It’s important to start planning the sale of your business as early as possible. Businesses are usually sold if the price is right, so be ready in case you need to sell unexpectedly, or a buyer presents themselves when you least expect it.
Business owners often think about selling during a downward trend though the best time to sell is when your business is in good shape. If you plan ahead, you’ll be more ready when the time comes.
When planning, decide whether you’ll continue to help the business through its transition. If you need to sell by a certain date or for a minimum price, work towards that.
Make sure your business has tidy financial records, optimal levels of staff and inventory, tightened control over debtors, no legal issues on the horizon, and fixed assets (like equipment and vehicles) work well without needing to be replaced in the near future.
Potential buyers might feel locked into a direction they don’t want to take if you’ve invested in long term projects. Cut back to short term spending to reduce the financial burden on whoever acquires your business. Be realistic when providing for bad debt, old stock and depreciation amounts.
If a potential buyer asks for more information, make it available quickly and ensure it’s accurate. Demonstrating how sharp your internal processes are will show buyers that your business is functioning efficiently.
If you run a service business, speak to your most valued customers concerning what they want improved and what they treasure most about your business. Assuming you already know would be a mistake. Use this information to enhance all aspects of service to your customers. Keeping them content may be a useful negotiating tool with potential buyers.
Create an action plan for any weaknesses in your business that you intend to rectify. Outline the steps you’ll take, timeline you’ll follow, resources you’ll commit, and then assign tasks to gain improvements before advertising your business for sale.
Go over any permits, leases and contracts that will influence the future of the business. Buyers won’t want to inherit legal problems so do your best to resolve any outstanding legal issues. Be transparent about any concerns potential buyers have to earn their trust.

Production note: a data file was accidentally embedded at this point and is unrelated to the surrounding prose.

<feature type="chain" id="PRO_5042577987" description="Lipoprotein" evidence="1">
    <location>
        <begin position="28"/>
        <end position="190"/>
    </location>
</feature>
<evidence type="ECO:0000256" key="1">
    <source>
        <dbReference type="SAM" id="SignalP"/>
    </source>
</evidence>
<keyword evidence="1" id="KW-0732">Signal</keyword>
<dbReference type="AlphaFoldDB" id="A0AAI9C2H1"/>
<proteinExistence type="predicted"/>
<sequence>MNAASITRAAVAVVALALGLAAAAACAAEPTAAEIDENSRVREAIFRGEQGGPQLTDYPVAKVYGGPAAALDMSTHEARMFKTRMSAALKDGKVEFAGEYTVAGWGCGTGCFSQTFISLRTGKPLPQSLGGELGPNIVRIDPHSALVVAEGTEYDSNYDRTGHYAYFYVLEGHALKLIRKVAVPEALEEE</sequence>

When preparing to sell your business it’s a great idea to consider things from the buyer’s point of view. In other words, what would you look for if you were the buyer?
One question a buyer might ask is your reason for selling. You should have an honest response that doesn’t suggest the need for urgency.
Make a good first impression when buyers come to view your business. Your premises should be immaculate and orderly, with friendly staff and lively activity. This will leave a positive impression on any buyer.
Buyers prefer low risk with high reward when they consider investing in small business. Ultimately, buyers will look for good cash flow and solid systems with the potential for further growth. They want to make money so get your financial position in excellent shape.
Buyers need accurate and complete information to make an informed decision on whether your business is suitable for them. You can help this process by understanding who your potential buyer is, and what they may want to know about your business.
Questions that buyers may ask include:
It’s likely that potential buyers will want to view at least three years of financial statements, including income statements and balance sheets. They’ll be buying into your business’s profitability so you’ll need to identify any non-operating expenses, such as interest.
Buyers will be aware that there’s a risk of customers leaving after you sell. You’ll need to reassure them that your customers are loyal to the business rather than to you.
It’s essential to get expert advice from your lawyer, accountant and broker.
When preparing to sell your business, talk to your lawyer. They can protect any trade secrets by writing up a confidentiality agreement which will help safeguard your intellectual property.
An accountant can ensure your financial records are organized while also helping to accurately calculate the goodwill that’s been generated over time.
Hiring a broker will assist to smooth negotiations with prospective buyers, can help keep your identity confidential so suppliers and customers don’t get concerned, and will allow you to focus on running your business while they look for buyers.
Ask your experts to mention any weaknesses they see in your business. Do your own due diligence before offering your business for sale and address any problems.
After improving your business’s health, fixing any glaring problems and legal issues, and preparing the necessary information for prospective buyers, research what similar businesses are selling for to find an appropriate price.
© Comerica. For more content like this, please visit smallbusiness.comerica.com